If you are considering on getting a pet dog, your first big decision is whether to get a male or a female. If you decide on a female, there are factors you must take into consideration. Do you want to breed your dog? What will you do if your dog becomes pregnant? Or do you plan on getting your dog spayed? You will want to know the answer to many questions. Such as when will my dog into heat? How long does a dog stay in heat? Here you will learn valuable information about your dog being in heat. When getting a female dog, this is information that every pet dog owner needs to know.
- 1 What A Dog In Heat Actually Means
- 2 Beginning Of The Heat Cycle
- 3 How Long Does A Dog Stay In Heat?
- 4 Signs and Symptoms
- 5 Preventing Your Dog From Becoming Pregnant
- 6 Mismating
- 7 The Different Stages Of A Dog’s Heat Cycle
- 8 The Tie
- 9 The Overall Conclusion
What A Dog In Heat Actually Means
If you have a female puppy, you are probably questioning the dog’s heat cycle. Your dog will be experiencing hormonal differences which will cause her to act out of her ordinary behavior. Her emotions will change, she will tend to act nervous as well as more alert.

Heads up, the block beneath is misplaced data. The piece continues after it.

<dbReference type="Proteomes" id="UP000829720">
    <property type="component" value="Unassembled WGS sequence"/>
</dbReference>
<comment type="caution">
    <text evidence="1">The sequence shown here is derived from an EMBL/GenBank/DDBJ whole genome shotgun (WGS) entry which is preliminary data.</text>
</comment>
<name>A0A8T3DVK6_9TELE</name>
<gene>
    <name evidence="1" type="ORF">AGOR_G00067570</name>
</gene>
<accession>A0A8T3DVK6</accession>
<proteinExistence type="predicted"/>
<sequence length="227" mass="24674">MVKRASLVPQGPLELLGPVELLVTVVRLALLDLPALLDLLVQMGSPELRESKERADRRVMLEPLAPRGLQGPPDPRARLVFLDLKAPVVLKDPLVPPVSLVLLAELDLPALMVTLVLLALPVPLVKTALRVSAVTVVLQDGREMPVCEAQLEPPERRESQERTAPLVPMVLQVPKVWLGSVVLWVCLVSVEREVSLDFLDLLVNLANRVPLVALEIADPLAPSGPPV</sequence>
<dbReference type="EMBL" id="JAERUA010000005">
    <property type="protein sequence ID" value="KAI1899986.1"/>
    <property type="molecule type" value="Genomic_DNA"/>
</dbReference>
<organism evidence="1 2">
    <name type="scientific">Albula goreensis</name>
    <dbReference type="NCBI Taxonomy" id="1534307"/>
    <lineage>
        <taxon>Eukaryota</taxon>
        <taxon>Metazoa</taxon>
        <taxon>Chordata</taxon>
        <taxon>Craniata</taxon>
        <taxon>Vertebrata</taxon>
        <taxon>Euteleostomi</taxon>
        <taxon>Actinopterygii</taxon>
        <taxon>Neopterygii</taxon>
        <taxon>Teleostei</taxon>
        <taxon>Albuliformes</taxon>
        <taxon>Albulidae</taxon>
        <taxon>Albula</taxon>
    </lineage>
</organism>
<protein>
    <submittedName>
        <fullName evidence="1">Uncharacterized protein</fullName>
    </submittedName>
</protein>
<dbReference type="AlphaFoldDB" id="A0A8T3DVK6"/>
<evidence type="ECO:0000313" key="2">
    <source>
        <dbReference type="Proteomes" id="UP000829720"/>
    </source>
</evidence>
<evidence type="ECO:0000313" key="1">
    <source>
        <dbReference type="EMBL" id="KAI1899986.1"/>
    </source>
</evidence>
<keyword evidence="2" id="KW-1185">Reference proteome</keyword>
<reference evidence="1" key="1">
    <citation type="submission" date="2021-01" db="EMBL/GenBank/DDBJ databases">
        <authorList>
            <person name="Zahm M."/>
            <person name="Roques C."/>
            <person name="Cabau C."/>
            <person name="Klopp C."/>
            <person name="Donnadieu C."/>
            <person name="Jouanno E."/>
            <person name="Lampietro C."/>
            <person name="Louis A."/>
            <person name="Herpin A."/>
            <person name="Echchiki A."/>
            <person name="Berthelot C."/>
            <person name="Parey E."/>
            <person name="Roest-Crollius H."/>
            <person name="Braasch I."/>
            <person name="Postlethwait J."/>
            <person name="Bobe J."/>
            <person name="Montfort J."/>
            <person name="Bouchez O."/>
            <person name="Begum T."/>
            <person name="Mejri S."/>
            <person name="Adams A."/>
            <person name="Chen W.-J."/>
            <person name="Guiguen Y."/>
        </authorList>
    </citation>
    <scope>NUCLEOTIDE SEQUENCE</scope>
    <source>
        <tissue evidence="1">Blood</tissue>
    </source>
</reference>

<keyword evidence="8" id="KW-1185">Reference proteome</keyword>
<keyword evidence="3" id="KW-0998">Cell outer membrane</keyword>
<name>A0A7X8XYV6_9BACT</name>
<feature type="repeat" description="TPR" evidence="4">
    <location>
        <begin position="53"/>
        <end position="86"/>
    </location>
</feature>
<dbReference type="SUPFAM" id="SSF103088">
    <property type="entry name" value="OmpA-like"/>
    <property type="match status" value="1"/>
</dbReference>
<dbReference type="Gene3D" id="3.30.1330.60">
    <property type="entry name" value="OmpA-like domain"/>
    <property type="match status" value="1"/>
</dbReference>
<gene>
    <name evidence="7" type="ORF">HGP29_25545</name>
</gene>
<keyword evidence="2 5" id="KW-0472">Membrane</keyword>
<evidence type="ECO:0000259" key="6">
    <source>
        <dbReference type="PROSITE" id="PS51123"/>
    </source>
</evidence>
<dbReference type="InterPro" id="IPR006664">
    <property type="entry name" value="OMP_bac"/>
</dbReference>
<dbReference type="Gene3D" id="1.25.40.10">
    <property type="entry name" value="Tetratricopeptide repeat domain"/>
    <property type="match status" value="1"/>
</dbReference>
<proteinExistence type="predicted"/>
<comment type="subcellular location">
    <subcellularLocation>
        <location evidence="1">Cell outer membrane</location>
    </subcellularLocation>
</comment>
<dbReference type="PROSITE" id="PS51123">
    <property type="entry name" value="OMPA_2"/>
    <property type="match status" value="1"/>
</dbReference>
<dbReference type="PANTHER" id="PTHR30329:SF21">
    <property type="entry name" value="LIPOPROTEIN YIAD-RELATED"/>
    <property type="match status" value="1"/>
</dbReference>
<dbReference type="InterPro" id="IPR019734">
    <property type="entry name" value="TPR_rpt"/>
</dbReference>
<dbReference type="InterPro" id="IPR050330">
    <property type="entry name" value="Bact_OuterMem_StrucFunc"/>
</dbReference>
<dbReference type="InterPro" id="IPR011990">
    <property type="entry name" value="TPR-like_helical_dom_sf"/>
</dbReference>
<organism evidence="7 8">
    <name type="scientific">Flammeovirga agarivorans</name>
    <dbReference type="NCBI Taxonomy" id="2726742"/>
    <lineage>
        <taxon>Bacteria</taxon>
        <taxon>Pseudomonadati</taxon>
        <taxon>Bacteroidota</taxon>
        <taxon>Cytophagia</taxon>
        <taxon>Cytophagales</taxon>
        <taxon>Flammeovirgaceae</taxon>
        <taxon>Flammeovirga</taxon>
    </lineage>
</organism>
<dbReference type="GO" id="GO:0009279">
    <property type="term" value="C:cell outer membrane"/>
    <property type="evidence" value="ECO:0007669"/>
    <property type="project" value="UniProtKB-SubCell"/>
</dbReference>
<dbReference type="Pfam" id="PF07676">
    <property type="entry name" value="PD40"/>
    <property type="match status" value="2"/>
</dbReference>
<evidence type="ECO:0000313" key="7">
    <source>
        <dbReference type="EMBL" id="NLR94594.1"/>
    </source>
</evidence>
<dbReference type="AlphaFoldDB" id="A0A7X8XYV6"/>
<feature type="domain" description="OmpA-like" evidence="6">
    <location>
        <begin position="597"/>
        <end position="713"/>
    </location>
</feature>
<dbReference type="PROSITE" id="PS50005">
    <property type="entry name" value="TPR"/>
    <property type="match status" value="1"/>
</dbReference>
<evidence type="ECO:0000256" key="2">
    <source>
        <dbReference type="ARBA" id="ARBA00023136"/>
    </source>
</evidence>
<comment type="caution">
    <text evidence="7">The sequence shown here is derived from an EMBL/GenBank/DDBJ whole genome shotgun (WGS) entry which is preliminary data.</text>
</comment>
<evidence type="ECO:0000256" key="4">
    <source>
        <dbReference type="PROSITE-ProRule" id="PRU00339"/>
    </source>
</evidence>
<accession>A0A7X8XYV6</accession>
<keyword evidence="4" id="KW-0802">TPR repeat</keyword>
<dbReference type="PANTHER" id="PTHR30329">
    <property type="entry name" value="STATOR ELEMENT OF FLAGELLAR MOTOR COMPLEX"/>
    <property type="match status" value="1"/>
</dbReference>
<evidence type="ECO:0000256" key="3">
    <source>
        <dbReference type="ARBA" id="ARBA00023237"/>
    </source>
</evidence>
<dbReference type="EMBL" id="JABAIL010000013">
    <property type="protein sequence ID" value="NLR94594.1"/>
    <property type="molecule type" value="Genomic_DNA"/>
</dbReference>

A dog being in heat is also known as a dog’s estrus cycle. This is the dog’s reproductive cycle. It is technically a female dog’s version of a woman’s menstrual cycle. It is the time when a female dog can become pregnant and will mate with a male counterpart.
Beginning Of The Heat Cycle
Overall it depends on the size and the breed of the dog. Generally, a dog comes into her fist cycle of heat anywhere from 6 months to 24 months. Smaller breeds of dogs begin their estrus cycle much sooner than larger breed of dogs. Small breeds of dogs tend to start their cycle beginning at 6 months and on. Medium sized dogs typically start their heat cycle between 12 and 18 months of age. Larger breeds of dog don’t usually start their estrus cycle ranging anywhere from 18 months to 24 months. There had even been cases of giant breeds of dogs not going into heat the first time until they are 30 months old. This is highly uncommon but not unheard of.
How Long Does A Dog Stay In Heat?
A female dog will go into heat approximately every 6 months. That equals out to having about 2 estrus cycles per year. The 2 cycles often tend to happen between January and March and the second between August and October.
A dog will stay in heat close to 18 days. Although, the length of the cycles can range anywhere from 14 days clear up to 24 days, all depending on your dog’s individual cycle pattern.
The dog’s intervals can also vary due to the size and breed of the dog, Large breeds of dogs may only go into one estrus one time per year. Meanwhile, smaller breeds of dogs can into heat up to 3 times per year.
A female dog’s cycle has to be regulated just as a female woman’s menstrual cycle does. When a puppy goes into heat, it can take up to 2 whole years for her cycle to become normal and follow a specific pattern. Do not be alarmed if your dog’s estrus cycle is irregular for the first couple years, it will become regulated after some time.